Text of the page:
But if you had decided to do this in 1988 or 2007 ? You'd be goosed.

Still - enjoy your retirement. Although your thoughts of 'falling slightly' may be in for a shock. Although you don't care about the values so you won't be bothered... ;)

Um...... not really and this is why. The property I bought in early 1992 had been on the market for £71,000 around the peak in 1988/ early 1999. I paid £55k for it, but even now the property is worth £150k, which is more than double what I could have paid for it in 1988/89 so in terms of resale today, I would have been quids in. Again as I never intend to sell it, it matters not. Sure if I had sold it in 92 then sure I would have lost money and anyone that bought in 2007 would be dumb to sell now, but the point is this. It's a long term investment and over the long term you can't lose out especially if you never sell. It depends what you want. Invest for a few years, avoid property and stick to other investment options or invest for a pension or longer term nest egg, buy a BTL property.

Oh and the following cutting may interest a few people looking to go down the pension route. ;)

PropertyPension.jpg

Edited by Steamerpoint

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It is no illusion. The Government and the media will dictate what happens to house prices.

If the Government had been able to, they would have wanted House Prices to

rise and rise and rise and rise, as it was the only way they had of keeping the

"wonder economy" going.

The very fact that House Prices have fallen by 15% (or whichever index you favour)

proves hat your statement was not true during 2007 or 2008 and will not therefore

be true in 2009.

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If the Government had been able to, they would have wanted House Prices to

rise and rise and rise and rise, as it was the only way they had of keeping the

"wonder economy" going.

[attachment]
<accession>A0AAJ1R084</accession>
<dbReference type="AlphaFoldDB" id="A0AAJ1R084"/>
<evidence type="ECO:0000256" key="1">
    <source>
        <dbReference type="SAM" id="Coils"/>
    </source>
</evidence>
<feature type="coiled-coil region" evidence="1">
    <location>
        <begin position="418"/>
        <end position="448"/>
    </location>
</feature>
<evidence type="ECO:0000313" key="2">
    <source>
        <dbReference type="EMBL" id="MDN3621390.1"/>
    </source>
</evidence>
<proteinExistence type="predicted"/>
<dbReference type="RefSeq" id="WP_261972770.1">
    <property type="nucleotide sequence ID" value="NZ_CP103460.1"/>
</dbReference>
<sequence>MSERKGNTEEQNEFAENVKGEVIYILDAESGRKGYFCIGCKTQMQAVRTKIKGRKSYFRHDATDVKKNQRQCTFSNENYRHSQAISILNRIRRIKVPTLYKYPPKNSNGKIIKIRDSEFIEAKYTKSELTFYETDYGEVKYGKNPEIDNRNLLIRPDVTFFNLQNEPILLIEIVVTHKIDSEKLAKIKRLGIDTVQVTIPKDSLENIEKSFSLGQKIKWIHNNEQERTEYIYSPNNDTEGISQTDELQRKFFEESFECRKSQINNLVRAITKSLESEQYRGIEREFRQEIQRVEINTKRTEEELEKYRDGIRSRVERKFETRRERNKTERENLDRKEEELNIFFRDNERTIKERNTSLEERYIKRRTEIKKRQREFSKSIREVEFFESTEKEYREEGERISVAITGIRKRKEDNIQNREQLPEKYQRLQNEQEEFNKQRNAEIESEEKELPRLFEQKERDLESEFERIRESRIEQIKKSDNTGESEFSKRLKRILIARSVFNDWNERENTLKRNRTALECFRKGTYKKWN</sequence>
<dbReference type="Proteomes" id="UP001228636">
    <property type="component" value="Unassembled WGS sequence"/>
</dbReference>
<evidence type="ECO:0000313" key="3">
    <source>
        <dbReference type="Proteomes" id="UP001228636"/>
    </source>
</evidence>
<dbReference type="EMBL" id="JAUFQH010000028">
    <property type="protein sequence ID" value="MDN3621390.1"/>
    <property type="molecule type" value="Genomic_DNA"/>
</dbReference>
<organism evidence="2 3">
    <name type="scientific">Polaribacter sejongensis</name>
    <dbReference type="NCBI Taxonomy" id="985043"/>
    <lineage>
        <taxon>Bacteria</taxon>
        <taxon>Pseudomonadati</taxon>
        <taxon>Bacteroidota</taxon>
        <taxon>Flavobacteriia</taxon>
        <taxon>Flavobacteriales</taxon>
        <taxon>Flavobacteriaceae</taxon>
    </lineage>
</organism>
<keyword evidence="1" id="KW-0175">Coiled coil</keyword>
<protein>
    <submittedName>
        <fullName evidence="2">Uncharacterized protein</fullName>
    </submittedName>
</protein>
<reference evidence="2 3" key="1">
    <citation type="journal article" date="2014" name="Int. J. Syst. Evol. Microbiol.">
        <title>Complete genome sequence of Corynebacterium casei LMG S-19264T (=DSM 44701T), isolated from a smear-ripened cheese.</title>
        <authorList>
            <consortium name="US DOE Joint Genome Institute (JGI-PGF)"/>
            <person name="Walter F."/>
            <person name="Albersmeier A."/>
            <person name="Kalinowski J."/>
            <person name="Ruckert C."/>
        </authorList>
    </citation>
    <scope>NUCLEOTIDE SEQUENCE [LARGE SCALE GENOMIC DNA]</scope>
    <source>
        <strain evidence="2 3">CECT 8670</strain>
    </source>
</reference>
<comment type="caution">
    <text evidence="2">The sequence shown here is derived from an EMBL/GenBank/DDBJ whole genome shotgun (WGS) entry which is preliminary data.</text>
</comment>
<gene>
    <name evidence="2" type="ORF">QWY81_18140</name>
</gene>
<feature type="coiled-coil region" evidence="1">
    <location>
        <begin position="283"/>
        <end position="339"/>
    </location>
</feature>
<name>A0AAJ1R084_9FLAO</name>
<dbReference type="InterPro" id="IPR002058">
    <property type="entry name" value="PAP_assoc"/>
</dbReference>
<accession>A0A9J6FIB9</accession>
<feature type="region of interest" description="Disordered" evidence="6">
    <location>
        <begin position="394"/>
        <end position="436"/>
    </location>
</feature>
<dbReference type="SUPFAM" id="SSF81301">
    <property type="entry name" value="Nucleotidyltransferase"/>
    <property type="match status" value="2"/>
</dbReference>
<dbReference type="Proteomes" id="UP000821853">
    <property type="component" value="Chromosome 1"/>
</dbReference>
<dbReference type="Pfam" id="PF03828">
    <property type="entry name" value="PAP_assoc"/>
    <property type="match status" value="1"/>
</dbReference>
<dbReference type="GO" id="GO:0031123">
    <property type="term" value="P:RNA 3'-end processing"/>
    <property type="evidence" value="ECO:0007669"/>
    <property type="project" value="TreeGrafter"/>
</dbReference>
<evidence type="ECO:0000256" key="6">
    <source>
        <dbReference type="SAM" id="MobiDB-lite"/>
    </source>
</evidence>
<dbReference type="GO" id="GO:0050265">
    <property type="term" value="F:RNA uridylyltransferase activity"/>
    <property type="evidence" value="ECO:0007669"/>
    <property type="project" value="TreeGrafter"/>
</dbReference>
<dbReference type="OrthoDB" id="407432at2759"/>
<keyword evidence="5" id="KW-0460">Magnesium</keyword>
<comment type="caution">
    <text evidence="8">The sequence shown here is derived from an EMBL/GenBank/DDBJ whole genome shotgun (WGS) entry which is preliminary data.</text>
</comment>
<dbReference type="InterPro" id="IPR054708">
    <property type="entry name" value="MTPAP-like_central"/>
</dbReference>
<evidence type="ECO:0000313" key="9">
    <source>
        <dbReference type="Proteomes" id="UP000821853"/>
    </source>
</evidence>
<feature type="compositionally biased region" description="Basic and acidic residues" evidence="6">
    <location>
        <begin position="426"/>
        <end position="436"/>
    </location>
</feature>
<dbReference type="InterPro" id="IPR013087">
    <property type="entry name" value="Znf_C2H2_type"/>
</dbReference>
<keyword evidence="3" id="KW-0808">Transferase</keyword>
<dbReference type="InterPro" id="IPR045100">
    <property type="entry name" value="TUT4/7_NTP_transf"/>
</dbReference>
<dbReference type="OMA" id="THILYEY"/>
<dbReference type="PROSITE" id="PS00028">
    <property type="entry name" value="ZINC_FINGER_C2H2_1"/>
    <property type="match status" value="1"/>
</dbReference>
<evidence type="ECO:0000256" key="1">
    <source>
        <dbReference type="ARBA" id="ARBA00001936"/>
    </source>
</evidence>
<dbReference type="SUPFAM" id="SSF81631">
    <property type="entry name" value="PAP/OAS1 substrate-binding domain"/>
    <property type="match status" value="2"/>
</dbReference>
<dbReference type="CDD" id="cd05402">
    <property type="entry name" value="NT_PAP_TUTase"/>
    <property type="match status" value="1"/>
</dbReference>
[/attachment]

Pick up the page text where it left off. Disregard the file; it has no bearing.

The very fact that House Prices have fallen by 15% (or whichever index you favour)

proves hat your statement was not true during 2007 or 2008 and will not therefore

be true in 2009.

Trouble is the government now own a big proportion of consumer banking. Add QE to that and house prices may not fall in terms of GBP.

You need to get that lot out quickly.

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Er, numbers is what this particular thread is all about. A "bull trap" refers to a small rise in numbers on a chart after a sharp drop but before an even sharper/larger drop.

Not a rise in sentiment.

And anyway, as you yourself have said, you didn't buy that far from the bottom of the market - did your loss account for the rent you'd have paid or any lodger's rent you may have received?

I'll take that as a 'No, I wasnt buying and selling houses back in the last bubble/bull trap' then?

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And anyway, as you yourself have said, you didn't buy that far from the bottom of the market - did your loss account for the rent you'd have paid or any lodger's rent you may have received?

I'll do you the decency of answering your question:

The costs equation is pretty close: There wouldnt be much in it one way or the other. However, I was lucky that 91 was near the nominal bottom, was I not? Who has a crystal ball and can tell whether bottom has been reached? It could have gone down much further. However, it didnt go up much for another 5 years, so the balance of risk would suggest 'Not buy' rather than 'buy' (you can lose a lot of capital by buying, but wouldnt lose an opportunity by not buying.

Also, the nominal loss on my house then: Well, lets just say it was significantly less than one month of my crappy postdoc wage even back then: I've had bigger restuarant bills since. However, people buying now, if we return to long-term good lending practices/multiples and long term house values, well, anyone buying now is potentially ******ed for life.......

Edited by General Melchett

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Trouble is the government now own a big proportion of consumer banking. Add QE to that and house prices may not fall in terms of GBP.

You need to get that lot out quickly.

My argument still holds.

The Government, despite their holding interest, have not been able to stop HP falling.

Nor have they been able to lower mortgage rates - despite lowering IRs as far as is

humanly possible.

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Sorry but you've gotta go on the ignore list.....at least the other trolls are mildly entertaining but your posts are real dull pal. Multiple posts arguing with everyone???? Let it go man

Hahahaha. Sorry to bore you with such dull facts.

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I'll take that as a 'No, I wasnt buying and selling houses back in the last bubble/bull trap' then?

You can but you'd be doubly wrong.

If you think the last crash and the "blip" within it is a good model for today's housing market (and I'm not saying it is or it isn't) then we are already nearer the bottom than the top.

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I'll do you the decency of answering your question: